For many years, I have wanted my own vegetable garden. I used to grow vegetables as part of a 4H program back in Cortland, so perhaps I still had the bug. I also liked the idea of growing some of my own food, especially in the hectic rat race that life tends to be.
Growing a garden also sets a good example for how to address some of the world’s larger problems. A single garden won’t solve the problem of world hunger, but if enough people do it, it will mount up and at least alleviate the situation. Also, if people in less-developed areas saw examples of small, sustainable gardens, they may be inclined to try it themselves, and at least help their own situation.
When I set out to make my own garden, I selected the Mel Bartholomew’s square foot garden method. I don’t know if Bartholomew invented this approach, but he definitely refined and perfected it. He wrote two books and several articles on the subject, and hosted a television show, all using and promoting this method.
Today, the Square Foot Gardening Foundation promotes this style of gardening. They also sell supplies and offer instruction classes. It is also possible to take classes to become a certified instructor for this style of gardening. This is something that I plan to attempt, hopefully in 2017.
The summer of 2014 was my first attempt at a square foot garden. I chose a section of my property that receives a lot of sun, and was close enough to the house to be easy to check and maintain. I tried a cross-section of crops, hoping to find out what grew well and what didn’t.
This single box garden was about as simple as they come. The walls were made from cinder blocks, and the base was lined with old cardboard. I planted a mix of Roma tomatoes, cucumbers, green peppers, corn, shard, spinach, lettuce, carrots, red radishes, and bush green beans.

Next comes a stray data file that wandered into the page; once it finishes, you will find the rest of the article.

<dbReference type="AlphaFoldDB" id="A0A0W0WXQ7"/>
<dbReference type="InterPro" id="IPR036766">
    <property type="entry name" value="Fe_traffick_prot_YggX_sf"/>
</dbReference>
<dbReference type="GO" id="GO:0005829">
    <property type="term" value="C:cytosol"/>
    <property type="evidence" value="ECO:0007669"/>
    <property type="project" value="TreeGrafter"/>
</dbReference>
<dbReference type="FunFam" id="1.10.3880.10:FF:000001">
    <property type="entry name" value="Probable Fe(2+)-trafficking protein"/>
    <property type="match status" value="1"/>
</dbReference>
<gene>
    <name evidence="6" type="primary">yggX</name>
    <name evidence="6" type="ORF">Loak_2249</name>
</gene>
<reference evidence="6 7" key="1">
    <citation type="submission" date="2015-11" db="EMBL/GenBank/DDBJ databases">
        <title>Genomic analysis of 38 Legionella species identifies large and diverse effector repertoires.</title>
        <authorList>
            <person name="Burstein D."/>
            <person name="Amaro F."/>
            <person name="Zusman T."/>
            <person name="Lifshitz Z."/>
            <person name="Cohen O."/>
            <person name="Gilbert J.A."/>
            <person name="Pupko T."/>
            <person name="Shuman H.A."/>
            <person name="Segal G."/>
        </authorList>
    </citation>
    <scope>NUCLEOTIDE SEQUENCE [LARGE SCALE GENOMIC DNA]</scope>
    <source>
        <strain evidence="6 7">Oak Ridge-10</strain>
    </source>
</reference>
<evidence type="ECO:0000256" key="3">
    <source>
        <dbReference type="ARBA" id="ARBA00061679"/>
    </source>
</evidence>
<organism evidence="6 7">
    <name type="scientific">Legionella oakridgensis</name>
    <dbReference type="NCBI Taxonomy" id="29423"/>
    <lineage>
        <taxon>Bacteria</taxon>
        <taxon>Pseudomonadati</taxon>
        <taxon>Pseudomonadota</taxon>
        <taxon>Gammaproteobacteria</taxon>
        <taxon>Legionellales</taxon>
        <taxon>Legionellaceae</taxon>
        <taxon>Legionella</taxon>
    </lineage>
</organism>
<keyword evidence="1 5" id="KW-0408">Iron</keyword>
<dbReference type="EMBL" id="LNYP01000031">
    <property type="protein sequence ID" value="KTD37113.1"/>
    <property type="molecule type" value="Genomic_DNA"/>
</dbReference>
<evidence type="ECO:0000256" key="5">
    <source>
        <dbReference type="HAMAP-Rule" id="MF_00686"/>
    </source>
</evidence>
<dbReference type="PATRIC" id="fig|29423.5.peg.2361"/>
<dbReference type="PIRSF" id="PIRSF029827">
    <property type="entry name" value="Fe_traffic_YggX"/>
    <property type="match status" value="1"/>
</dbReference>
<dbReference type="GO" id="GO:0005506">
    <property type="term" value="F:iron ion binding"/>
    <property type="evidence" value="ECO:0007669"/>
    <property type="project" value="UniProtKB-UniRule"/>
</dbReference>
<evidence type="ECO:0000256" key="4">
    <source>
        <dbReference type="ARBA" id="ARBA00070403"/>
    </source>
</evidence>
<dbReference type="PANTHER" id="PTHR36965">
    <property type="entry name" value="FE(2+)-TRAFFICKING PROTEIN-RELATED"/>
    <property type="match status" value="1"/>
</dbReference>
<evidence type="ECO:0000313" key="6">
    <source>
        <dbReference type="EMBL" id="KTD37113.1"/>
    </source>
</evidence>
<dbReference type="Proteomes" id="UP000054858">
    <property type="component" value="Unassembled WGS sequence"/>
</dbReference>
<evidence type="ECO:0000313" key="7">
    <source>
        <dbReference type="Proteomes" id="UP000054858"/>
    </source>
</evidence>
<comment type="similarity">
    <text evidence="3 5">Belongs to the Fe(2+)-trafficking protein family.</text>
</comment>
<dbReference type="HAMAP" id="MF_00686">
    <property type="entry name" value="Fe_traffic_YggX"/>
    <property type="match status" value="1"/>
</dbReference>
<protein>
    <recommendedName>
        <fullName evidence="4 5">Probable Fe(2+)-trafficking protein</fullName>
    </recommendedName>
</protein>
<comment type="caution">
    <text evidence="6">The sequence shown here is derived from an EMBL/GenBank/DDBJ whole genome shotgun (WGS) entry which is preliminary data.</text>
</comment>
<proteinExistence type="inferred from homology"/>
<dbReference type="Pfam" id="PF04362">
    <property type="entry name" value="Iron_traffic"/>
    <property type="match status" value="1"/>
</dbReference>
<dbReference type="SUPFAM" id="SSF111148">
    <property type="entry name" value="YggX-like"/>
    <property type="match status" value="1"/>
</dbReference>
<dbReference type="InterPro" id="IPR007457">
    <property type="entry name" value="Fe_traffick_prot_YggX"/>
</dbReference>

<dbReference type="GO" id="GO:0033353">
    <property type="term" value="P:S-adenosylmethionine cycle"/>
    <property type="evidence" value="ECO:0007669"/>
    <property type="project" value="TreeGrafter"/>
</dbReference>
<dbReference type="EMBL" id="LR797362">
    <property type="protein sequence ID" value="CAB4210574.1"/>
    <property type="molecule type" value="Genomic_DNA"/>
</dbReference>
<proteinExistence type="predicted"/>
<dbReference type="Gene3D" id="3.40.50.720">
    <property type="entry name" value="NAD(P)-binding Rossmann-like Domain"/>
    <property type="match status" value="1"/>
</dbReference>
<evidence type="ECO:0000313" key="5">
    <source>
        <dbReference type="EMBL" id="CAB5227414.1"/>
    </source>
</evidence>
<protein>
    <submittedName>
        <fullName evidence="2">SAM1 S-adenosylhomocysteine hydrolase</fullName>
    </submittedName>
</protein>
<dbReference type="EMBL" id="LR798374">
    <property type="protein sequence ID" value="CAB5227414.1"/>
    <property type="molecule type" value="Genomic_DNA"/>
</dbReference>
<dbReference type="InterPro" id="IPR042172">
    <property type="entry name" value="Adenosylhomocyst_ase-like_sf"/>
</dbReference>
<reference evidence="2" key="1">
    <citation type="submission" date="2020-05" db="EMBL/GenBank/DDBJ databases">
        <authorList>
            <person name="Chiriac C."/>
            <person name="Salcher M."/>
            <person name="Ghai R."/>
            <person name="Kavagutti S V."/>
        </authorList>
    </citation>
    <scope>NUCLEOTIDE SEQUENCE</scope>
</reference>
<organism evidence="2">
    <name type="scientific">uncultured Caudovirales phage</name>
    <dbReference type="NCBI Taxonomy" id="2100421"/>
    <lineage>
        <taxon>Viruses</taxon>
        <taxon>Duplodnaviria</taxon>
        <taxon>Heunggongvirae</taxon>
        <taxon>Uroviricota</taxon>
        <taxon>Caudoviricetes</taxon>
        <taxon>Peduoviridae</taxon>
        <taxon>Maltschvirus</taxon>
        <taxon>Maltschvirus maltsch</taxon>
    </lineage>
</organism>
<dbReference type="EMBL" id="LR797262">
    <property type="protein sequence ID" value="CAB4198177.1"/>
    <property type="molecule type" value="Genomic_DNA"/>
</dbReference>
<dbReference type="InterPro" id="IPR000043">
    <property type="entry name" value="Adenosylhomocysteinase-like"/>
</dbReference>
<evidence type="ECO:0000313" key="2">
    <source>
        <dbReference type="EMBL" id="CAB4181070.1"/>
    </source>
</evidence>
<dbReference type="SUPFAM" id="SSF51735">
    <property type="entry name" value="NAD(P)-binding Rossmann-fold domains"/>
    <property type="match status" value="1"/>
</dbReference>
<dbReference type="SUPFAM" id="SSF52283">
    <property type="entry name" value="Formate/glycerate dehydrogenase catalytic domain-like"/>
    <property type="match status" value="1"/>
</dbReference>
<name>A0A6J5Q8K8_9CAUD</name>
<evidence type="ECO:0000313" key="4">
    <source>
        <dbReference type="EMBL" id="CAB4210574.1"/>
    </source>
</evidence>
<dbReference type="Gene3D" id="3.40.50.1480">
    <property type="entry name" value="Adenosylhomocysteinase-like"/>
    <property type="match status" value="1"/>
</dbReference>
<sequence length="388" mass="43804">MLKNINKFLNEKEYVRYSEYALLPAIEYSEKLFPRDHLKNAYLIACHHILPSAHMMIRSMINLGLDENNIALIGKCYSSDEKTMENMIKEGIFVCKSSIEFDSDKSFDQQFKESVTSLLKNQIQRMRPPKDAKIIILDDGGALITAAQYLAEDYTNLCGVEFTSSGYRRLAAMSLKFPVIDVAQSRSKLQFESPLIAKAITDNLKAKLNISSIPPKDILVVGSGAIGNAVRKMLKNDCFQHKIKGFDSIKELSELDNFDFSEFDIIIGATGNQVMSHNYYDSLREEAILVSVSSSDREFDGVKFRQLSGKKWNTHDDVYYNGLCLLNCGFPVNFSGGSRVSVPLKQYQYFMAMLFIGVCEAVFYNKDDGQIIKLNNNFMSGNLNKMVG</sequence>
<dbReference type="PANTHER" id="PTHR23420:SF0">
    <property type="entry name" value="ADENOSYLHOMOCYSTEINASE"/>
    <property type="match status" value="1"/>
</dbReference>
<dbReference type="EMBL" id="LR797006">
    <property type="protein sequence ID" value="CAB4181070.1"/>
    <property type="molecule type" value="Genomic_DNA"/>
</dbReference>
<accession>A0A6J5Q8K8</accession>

I planted on Memorial Day weekend, which turned out to be a little too late. We had a blistering heat wave that June, and I think that killed several of my plants. The shard, spinach, lettuce and radishes never sprouted. The cucumbers, corn and green peppers all grew, but never bore fruit.
The tomatoes and green beans, however, did very well. Over the course of the summer I was able to harvest them multiple times. The beans went over very well at the dinner table, and the tomatoes were brewed into home made pasta sauce.
I was disappointed at how this garden turned out. But I did learn a lot, and wasn’t deterred. I decided to make a better garden the following year, and hopefully avoid repeating my mistakes.
One of the problems I had with this box was placement. It was very close to the septic tank, so the weeds in the surrounding grass were constant and relentless. My box was flat to the ground, and that layer of cardboard proved ineffective against most weeds. I was constantly plucking crabgrass and other intruders.
I also had problems with wildlife. I found rabbit tracks in and around the box, so I’m pretty sure that the “McHare Clan” was poaching my veggies. I like small furry animals as much as the next guy, but I don’t want them eating my garden! Why couldn’t they eat the wild strawberries that are all over the area?!?
Ironically, when I disassembled this box during the winter, I was surprised to find some good sized carrots in the frozen soil. Apparently the carrots grew after all, though I never saw evidence of them. I suspect my furry neighbors ate the green tops of the plants. Regardless, the carrots tasted great!
Next year’s box would use a different approach.